• People have learning personas, just as they have buyer or user personas
  • Effective training content is not about the right format, so much as the right learning style and interaction level
  • Taking the time to map out what and how learners need information greatly enhances learning outcomes

To succeed in in a B2B environment, marketers must communicate well to make strong, vibrant connections with people. Externally, the need to connect effectively drives the use of personas, content strategy and messaging analysis. Internally, strong communication powers and motivates people through change and the uncertainty that often accompanies innovation. When we focus on communicating with our buyers and customers, we spend enormous effort understanding what they like to have communicated, how they like to receive it, and where and when they like to consume it. Neglecting these persona details hurts marketing performance. Internally, however, we sometimes forget to conduct the same level of planning with how we communicate with our teams, peers and leaders – particularly when trying to enable, upskill, motivate, engage and/or retain them. 

Here are two major issues we tend to have when communicating internally to train, enable and motivate people: 

  • We don’t fully develop our audience insights. If you’ve never seen our Content Turbine, take a moment to watch this video so you can see what I’m referring to here. Audience insights are built on well-developed and well-researched personas. For internal communication and training, one of the biggest audience insights we miss is how people like to learn new skills and complex information. General knowledge acquisition, inspiration or “infotainment” can usually be accomplished quickly and in a variety of communication and learning styles. But true skills transformation requires some hard thinking, which requires content that adapts to and supports how people learn best: visually, experientially, through readings or by listening. Providing the same or similar content in all of these mediums is a lot of work, but it is crucial to speak in the language that each learner’s brain uses to learn best.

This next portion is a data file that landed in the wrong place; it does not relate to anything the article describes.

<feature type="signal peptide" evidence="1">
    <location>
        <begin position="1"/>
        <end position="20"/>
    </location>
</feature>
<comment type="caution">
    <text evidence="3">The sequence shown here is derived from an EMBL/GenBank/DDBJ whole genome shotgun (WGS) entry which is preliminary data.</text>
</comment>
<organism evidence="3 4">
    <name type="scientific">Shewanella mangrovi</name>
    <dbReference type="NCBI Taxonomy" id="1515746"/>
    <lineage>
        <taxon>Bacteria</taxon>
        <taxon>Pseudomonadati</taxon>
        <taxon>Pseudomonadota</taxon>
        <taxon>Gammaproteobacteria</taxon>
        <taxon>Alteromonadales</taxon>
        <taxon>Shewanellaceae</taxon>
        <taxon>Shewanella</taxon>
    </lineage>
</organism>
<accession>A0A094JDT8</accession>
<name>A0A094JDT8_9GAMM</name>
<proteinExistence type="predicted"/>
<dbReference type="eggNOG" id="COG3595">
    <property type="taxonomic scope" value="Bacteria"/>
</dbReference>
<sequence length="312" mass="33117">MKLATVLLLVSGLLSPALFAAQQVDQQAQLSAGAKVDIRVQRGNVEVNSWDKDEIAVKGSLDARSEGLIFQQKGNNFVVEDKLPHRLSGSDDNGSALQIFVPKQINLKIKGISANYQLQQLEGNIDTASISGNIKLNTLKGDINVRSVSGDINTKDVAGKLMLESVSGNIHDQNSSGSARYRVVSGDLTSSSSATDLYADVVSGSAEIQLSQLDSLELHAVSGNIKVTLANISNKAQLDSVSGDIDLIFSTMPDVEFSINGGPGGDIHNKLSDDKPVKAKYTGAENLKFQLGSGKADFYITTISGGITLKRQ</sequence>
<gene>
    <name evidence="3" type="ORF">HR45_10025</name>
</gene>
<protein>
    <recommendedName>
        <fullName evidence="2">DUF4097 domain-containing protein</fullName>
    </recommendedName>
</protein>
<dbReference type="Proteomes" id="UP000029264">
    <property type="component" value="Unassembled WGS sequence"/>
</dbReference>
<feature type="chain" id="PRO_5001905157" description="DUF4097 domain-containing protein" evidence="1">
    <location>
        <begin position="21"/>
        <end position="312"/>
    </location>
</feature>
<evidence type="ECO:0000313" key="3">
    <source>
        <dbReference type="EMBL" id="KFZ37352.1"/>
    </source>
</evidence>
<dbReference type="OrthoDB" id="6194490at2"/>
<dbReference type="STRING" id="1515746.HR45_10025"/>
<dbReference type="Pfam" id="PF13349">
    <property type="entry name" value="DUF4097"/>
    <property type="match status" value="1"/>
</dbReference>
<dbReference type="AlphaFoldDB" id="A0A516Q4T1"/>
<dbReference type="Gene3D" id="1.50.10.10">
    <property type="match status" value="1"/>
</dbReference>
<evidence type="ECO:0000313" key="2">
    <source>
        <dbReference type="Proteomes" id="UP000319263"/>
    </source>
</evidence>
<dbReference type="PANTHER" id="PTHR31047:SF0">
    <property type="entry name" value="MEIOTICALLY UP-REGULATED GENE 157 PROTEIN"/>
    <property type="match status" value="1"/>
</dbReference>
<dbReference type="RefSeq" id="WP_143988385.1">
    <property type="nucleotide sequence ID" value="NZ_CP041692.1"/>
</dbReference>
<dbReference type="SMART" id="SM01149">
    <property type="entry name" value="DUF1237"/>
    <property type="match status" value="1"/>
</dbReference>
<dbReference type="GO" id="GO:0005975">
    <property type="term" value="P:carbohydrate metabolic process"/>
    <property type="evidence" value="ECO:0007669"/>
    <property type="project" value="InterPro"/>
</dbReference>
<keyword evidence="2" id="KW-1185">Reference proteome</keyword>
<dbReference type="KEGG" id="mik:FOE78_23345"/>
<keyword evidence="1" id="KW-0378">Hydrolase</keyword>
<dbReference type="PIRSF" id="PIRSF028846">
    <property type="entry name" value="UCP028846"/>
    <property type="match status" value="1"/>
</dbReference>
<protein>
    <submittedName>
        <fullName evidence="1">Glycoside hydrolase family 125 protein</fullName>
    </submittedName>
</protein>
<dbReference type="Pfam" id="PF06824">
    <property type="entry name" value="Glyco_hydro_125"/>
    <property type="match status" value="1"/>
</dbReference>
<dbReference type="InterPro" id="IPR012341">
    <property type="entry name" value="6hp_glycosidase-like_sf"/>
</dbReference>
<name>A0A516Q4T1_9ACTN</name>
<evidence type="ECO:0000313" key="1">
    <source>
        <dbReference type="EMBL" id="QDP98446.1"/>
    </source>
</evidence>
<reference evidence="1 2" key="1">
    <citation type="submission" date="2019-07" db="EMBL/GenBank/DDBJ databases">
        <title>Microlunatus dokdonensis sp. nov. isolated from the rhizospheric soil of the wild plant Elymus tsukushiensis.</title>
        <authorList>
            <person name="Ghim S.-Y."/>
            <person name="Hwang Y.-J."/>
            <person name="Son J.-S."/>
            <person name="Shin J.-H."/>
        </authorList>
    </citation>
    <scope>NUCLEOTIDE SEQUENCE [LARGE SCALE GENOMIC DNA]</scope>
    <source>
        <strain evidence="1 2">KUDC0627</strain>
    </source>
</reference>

• We confuse interaction with format. In the learning and development world, nothing is more frustrating than a news article touting a “recent study” proving that “hands-on, experiential” learning turns out to be far more effective than “digital” learning. This is like saying that sautéed vegetables are tastier than vegetables served on a white plate. The SiriusDecisions Buying Interactions Model does a great job of explaining and breaking down interactions into four groups: simulated, orchestrated, facilitated and influenced. These groups are organized based on the degree of person-to-person interaction, and the degree of real-time (the learning world calls it “synchronous”) interaction. Learning interactions are the same. They vary by the degree of real-time and human interaction, even as the content format – which should ideally be informed by your audience insights – might stay the same. For example, a learner might watch a learning asset (e.g. a slide presentation on how to conduct good marketing measurement) in front of you as you speak – or they may download those slides and listen to you on their computer in podcast format, while you do a live chat Q&A. In the first instance, the interaction is primarily human and synchronous, though your slides are a strong digital asset that is part of the learning experience. In the second example, the interaction is primarily non-human, though your real-time chat presence does add some human interaction. Notice that the content format, however, stayed the same: visual slides, verbal talk track. 

These distinctions are important, as the cost associated with some interactions – e.g. bringing an in-person speaker and 3,000 learners together to the same place – can be tremendous. That’s why an effective marketing enablement training and development plan can benefit from bringing the content marketing mindset to its internal content efforts. Organizations must first understand what the audience really needs and by plan interactions that support those learning profiles. Those insights will make it much easier to set clear learning outcomes and goals, and to assemble the learning into the right formats to meet those goals. 

To learn more about the science of communicating effectively with adult learners, check out our webcast replay on the Science of Adult Brains: Communicating to Connect.